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Here's a Look at the Legal Status of Instant Triple Talaq in Muslim Nations

The Supreme Court, in its landmark Shayara Bano Vs Union of India judgement on Tuesday, struck down talaq-e-biddat, or instant talaq.

Tushar Dhara | News18.com

Updated:August 22, 2017, 3:33 PM IST
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Here's a Look at the Legal Status of Instant Triple Talaq in Muslim Nations
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New Delhi: The Supreme Court, in its landmark Shayara Bano Vs Union of India judgement on Tuesday, struck down talaq-e-biddat, or instant talaq. It also referred to the legal status of the practice in other Muslim majority nations.

Here's a look at the status in other Muslim majority countries:

ARAB COUNTRIES

Algeria: A theocratic state which declares Islam as its official religion. Muslims of the Sunni sect make the majority. On triple talaq, it ruled in 1984, that “divorce cannot be established except by a judgment of the court, preceded by an attempt at reconciliation for a period not exceeding three months”.

Egypt: A secular state where Sunni Muslims are a majority. Egypt’s Law of Personal Status, 1929, ruled that “Talaq pronounced under the effect of intoxication or compulsion shall not be effective; A conditional talaq which is not meant to take effect immediately shall have no effect if it is used as an inducement to do some act or to abstain from it; A talaq accompanied by a number, expressly or impliedly, shall not be effective except as a single revocable divorce; Symbolic expressions of talaq, i.e., words which may or may not bear the implication of a divorce, shall not effect a divorce unless the husband actually intended it”.

Iraq: A theocratic state with Islam as the official religion and a majority Shia population. It has enacted the following legislation: Code of Personal Status 1959, as amended in 1987. It declares, “No divorce shall be effective when pronounced by (a) one who is intoxicated, insane or imbecile, under duress, or not in his senses due to anger, sudden calamity, old age or sickness; (b) a person in death-sickness or in a condition which in all probabilities is fatal and of which he actually dies, survived by his wife.”

Morocco: Is a theocratic state. Sunni Muslims form the majority. It states, “Whoever divorces his wife by Talaq must petition the court for permission to register it with the Public Notaries of the area where the matrimonial home is situate, or where the wife resides, or where the marriage took place”.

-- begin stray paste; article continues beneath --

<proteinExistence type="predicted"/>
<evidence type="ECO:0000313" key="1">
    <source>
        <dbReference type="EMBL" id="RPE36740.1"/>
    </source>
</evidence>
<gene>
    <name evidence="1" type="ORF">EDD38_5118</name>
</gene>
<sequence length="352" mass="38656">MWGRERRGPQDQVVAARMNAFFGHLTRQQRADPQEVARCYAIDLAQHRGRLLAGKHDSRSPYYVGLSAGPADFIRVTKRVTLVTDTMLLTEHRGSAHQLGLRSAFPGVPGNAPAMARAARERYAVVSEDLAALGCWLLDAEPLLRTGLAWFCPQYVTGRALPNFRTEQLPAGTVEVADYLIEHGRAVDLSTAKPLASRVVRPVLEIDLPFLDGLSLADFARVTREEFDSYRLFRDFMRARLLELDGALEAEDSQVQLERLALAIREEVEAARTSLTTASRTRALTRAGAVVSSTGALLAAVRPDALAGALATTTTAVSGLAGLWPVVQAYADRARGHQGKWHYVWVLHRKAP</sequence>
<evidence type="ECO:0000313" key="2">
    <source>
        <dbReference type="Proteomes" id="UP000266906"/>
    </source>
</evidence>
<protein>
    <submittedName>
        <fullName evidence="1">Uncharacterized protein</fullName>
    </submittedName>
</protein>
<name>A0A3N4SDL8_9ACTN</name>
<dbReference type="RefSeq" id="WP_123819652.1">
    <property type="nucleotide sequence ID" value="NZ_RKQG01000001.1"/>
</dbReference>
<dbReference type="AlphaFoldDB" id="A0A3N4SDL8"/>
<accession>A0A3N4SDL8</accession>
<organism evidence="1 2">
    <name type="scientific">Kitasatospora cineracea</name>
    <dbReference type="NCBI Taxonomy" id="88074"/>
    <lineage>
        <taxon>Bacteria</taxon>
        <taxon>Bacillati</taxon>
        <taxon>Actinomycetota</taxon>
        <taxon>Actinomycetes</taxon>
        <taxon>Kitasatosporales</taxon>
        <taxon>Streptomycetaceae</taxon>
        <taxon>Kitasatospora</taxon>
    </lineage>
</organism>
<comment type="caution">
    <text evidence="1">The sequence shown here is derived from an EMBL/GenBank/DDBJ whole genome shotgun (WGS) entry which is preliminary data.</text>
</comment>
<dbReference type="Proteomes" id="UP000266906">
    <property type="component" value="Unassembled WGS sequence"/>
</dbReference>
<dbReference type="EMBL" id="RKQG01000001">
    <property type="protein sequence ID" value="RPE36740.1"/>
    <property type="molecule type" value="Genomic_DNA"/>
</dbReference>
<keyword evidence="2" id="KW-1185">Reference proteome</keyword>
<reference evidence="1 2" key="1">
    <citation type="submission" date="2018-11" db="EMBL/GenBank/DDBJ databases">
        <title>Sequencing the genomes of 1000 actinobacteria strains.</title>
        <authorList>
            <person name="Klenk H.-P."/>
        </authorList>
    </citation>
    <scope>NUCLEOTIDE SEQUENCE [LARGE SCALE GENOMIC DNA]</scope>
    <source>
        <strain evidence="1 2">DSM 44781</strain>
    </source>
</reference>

United Arab Emirates: “If a husband divorces his wife after consummation of a valid marriage by his unilateral action and without any move for divorce from her side, she will be entitled to compensation besides maintenance for Iddat. The Kazi may decree the compensation”.

Tripal Talaq

SOUTH ASIAN COUNTRIES

Pakistan and Bangladesh: Are both theocratic States, wherein Islam is the official religion. In both countries Muslims of the Sunni sect constitute the majority. On the issue at hand Pakistan legislated in 1961, which was emulated by Bangladesh, that: “Any man who wishes to divorce his wife shall, as soon as may be after the pronouncement of Talaq in any form whatsoever, give the Chairman a notice in writing of his having done so, and shall supply a copy thereof to the wife; Whoever contravenes the provision shall be punishable with simple imprisonment for a term which may extend to one year, or with fine which may extend to five thousand rupees, or with both.”

SOUTHEAST ASIAN NATIONS

Indonesia: Sunni muslims form a majority, but the Constitution guarantees freedom of religion. On talaq-e-biddat it says: “A divorce shall be effected only in the court and the court shall not permit a divorce before attempting reconciliation between the parties. Divorce shall be permissible only for sufficient reasons indicating breakdown of marriage.”

Malaysia: Islam is the official religion of the country, but other religions are permitted to be practiced in peace and harmony. On instant triple talaq the law states, “A husband or a wife who desires a divorce shall present an application for divorce to the court in the prescribed form accompanied by a statutory declaration. Where the other party does not consent to the divorce or it appears to the court that there is reasonable possibility of reconciliation between the parties, the court shall as soon as possible appoint a Conciliatory Committee.”
| Edited by: Sanchari Chatterjee
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